Currently, more than half of U.S. states have a “filial responsibility” law on the books. But what is filial responsibility? These laws basically require that children have a duty to provide certain financial support to parents who cannot afford their bills. So if, for instance, an elderly parent was unable to pay a nursing home bill, the home could pursue payment from one of the children.

Each state’s specifics vary, with some limiting the responsibility to medical bills only, while others include food, shelter and other necessary costs. But don’t panic, says Thomas Anderson, senior director of advanced planning at Northwestern Mutual: These laws are holdovers from decades ago. Every state used to have some form of a filial responsibility law in the era before governmental programs like Social Security, Medicare and Medicaid were implemented to help support people based on need and age.

HOW FILIAL RESPONSIBILITY LAWS ARE USED TODAY

These days, Anderson says filial responsibility laws tend to be used more sparingly, and usually when it appears someone may not be on the up-and-up.

“For example, Dad sold the farm for a very low price to give money to the kids and then wanted the government to pay for his health care — they’re not going to go for that,” he adds. “Or a son used a financial power of attorney to get Mom’s money, and the state says, well, no, that was Mom’s money to use for her health care. So they pull out this dormant filial law to prevent that.”

Just as invoking the law is inconsistent, so is which sibling ends up shouldering the responsibility. Technically, all the siblings are liable — but filial responsibility laws can be used to try to get money from the child with the greatest assets or income, or from all of the children.
“They might check out the kids and say, ‘This woman’s a doctor, so let’s just sue her,’” Anderson says. “And then she may have to sue her three siblings to get back their share of the responsibility that she had to pay. It can become a real mess.”

WHAT TO KNOW ABOUT FILIAL RESPONSIBILITY

The best way to avoid an issue with filial responsibility, Anderson says, is to get involved with your parents’ financial planning to ensure they’ll have the money to cover these costs themselves. A financial advisor, estate planning attorney and/or an elder law attorney can help you come up with a plan to ensure your parents’ assets last for as long as they need.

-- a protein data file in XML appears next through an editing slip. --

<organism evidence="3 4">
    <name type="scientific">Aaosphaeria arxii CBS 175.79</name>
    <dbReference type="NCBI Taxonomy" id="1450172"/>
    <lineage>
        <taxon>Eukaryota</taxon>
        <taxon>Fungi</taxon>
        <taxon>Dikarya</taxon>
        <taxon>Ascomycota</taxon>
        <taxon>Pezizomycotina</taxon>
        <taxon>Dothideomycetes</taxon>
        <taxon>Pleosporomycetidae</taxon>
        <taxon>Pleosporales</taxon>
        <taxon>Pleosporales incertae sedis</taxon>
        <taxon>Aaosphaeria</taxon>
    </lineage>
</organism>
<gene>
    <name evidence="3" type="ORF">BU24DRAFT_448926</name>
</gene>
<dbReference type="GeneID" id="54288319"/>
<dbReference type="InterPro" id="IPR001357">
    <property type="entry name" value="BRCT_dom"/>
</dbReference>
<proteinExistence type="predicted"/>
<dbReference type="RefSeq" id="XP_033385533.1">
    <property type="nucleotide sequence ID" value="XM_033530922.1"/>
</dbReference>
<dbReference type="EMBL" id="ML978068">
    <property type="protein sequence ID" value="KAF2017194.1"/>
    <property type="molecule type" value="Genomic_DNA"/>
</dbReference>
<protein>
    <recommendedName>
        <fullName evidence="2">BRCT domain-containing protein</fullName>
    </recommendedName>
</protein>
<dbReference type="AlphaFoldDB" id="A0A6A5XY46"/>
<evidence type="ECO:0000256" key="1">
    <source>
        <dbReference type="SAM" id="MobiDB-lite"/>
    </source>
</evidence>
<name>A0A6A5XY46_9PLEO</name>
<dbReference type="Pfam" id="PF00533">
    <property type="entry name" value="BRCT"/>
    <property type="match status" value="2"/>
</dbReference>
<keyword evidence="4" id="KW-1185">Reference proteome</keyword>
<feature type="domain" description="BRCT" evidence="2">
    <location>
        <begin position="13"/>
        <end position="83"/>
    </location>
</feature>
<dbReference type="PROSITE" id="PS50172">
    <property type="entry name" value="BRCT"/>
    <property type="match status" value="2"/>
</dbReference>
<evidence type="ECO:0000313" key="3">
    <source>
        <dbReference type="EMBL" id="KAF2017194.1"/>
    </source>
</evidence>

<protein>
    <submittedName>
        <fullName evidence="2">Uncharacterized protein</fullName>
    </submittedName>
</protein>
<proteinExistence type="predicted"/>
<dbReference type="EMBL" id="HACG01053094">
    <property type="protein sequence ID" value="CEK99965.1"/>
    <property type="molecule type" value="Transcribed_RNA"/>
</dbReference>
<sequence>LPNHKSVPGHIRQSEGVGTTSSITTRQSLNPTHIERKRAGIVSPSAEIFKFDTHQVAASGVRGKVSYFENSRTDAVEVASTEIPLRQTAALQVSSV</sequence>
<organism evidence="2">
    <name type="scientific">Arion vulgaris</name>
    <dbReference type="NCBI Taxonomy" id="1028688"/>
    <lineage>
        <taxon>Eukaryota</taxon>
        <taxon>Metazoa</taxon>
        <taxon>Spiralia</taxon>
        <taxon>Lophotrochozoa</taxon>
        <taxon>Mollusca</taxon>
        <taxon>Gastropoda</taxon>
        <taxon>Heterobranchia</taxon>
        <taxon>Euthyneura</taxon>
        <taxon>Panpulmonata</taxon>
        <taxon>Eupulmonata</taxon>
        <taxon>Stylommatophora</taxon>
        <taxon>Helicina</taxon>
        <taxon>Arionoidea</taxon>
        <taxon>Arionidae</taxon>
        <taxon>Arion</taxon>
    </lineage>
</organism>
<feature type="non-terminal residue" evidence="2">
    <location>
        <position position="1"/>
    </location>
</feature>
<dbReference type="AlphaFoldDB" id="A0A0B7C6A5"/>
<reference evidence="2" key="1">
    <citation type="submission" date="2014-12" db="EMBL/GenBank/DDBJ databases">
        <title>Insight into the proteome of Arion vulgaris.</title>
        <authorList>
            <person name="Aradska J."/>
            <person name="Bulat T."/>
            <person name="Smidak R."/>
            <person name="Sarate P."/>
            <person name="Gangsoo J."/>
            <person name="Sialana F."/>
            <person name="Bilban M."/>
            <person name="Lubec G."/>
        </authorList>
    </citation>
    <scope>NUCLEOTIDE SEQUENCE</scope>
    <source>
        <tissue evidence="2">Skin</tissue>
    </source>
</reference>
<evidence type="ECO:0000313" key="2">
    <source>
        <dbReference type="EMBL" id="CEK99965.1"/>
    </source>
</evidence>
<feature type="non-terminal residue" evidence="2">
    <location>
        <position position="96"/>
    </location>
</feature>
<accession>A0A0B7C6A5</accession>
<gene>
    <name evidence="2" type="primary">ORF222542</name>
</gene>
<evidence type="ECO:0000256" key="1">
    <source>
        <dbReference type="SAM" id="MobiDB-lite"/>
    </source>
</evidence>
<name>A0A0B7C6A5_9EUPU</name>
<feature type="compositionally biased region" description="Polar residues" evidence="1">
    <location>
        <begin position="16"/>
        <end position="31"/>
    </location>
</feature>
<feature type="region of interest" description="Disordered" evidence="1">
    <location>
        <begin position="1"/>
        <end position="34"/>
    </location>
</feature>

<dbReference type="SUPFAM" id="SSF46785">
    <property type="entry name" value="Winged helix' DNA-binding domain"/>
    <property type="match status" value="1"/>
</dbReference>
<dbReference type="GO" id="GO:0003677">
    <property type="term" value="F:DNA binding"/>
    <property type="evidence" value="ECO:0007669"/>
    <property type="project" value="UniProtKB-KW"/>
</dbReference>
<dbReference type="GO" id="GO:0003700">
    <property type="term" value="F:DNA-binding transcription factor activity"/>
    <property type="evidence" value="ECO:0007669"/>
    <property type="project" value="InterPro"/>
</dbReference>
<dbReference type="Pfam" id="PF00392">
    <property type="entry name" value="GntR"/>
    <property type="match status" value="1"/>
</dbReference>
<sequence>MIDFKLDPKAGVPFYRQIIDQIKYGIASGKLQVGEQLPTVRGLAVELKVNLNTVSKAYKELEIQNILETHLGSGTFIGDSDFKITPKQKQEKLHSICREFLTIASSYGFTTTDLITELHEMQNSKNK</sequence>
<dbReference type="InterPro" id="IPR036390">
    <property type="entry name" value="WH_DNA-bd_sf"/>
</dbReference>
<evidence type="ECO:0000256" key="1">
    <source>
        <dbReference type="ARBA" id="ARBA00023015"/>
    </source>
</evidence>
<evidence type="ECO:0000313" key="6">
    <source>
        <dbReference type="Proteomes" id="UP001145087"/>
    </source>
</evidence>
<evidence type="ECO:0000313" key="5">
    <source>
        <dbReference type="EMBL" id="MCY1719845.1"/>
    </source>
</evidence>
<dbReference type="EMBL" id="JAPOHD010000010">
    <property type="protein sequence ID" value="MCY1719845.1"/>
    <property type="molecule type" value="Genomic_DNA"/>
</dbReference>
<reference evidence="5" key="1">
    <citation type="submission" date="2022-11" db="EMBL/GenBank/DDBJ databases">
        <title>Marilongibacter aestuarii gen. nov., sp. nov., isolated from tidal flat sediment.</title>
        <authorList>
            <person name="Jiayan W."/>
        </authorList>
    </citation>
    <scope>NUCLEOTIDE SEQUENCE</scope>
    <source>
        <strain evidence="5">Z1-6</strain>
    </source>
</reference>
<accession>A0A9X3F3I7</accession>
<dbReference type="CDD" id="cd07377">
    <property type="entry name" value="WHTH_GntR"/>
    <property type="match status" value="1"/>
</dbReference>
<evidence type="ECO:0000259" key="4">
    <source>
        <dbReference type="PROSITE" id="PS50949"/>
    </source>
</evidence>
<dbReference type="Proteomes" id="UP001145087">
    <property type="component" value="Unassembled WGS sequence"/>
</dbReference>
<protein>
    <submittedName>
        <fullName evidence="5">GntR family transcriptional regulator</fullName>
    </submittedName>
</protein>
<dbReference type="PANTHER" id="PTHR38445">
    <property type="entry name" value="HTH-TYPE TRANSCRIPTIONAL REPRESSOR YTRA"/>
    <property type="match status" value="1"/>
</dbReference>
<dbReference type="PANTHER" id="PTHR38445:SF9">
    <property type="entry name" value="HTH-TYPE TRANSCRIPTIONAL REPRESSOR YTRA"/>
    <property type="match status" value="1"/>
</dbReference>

You should also make sure Mom and Dad aren’t handing out cash gifts that they can’t afford to you or your siblings — or anyone else. “The government is always going to look at what Mom gave away before she died,” Anderson says. “So if you coaxed mom into giving you money and now she can’t afford her health care, that’s where you get into issues.”

For example, in determining eligibility for the need-based program Medicaid, the government will look back at five years of finances. It will look closely at any cash gifts, and if those outflows are large enough, your parents could be determined ineligible for aid for a certain period — aid that they may have been counting on to pay their health care bills.

“Say Mom and Dad give each kid $50,000 to leave a legacy, and two years later Dad gets Alzheimer’s disease and they want to go into a nursing home — but they find out they’re not eligible for aid for X number of months because of those gifts,” Anderson says. “It’s not a time when you want them to have a big surprise — or for you to have to worry that you could be on the hook for these bills. As always, planning ahead can remove that need for worry all around.”

WHICH STATES HAVE FILIAL RESPONSIBILITY LAWS?

The following states still have some form of filial responsibility laws. If your parents live in one of these states, you could potentially be on the hook for their expenses. If you’re concerned about having to pay a large bill for your parents, check with a local legal expert to see if your state’s laws could apply to your situation.

• Alaska 

• Arkansas 

• California 

• Connecticut 

• Delaware 

• Georgia 

• Indiana 

• Kentucky 

• Louisiana 

• Massachusetts 

• Mississippi 

• Montana 

• Nevada 

• New Jersey 

• North Carolina 

• North Dakota 

• Ohio 

• Oregon 

• Pennsylvania 

• Rhode Island 

• South Dakota 

• Tennessee 

• Utah 

• Vermont 

• Virginia 

• West Virginia 

• Puerto Rico 


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